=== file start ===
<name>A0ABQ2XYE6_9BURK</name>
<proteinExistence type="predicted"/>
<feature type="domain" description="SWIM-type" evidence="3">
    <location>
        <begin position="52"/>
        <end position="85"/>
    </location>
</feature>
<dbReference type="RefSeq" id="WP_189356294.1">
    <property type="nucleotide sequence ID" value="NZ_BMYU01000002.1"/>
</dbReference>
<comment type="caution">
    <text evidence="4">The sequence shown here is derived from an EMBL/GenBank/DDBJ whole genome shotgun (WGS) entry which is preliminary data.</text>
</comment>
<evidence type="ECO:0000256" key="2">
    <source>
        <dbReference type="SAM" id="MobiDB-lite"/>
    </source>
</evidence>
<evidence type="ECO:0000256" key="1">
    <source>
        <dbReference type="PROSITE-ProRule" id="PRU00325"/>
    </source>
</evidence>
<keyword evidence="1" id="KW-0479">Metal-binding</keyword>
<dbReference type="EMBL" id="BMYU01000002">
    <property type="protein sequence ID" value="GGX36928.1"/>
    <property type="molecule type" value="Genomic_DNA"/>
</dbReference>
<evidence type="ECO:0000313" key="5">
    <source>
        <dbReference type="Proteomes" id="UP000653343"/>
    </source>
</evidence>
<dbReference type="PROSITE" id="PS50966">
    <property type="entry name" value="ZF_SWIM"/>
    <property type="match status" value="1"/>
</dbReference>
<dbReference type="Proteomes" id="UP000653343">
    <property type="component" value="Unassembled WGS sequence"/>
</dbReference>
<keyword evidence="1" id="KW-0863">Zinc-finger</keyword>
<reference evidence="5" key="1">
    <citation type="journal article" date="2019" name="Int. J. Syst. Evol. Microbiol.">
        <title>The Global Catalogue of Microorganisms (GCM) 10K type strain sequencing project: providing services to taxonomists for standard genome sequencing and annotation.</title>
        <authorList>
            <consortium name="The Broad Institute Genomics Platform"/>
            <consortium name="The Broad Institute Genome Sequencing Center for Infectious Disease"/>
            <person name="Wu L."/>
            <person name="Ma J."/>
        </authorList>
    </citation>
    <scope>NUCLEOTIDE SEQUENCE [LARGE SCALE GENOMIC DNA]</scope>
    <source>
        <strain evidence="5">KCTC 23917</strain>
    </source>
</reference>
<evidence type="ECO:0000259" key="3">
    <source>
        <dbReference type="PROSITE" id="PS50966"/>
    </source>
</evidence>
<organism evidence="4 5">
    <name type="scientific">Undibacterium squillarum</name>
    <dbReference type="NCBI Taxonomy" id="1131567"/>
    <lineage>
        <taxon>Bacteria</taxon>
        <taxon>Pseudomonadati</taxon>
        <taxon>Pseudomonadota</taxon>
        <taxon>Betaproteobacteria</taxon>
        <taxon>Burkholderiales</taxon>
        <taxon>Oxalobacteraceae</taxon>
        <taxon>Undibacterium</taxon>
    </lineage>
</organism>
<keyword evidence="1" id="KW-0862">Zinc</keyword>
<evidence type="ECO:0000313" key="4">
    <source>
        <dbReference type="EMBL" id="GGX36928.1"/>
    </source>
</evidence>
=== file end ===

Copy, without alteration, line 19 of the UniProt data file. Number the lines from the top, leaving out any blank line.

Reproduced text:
</evidence>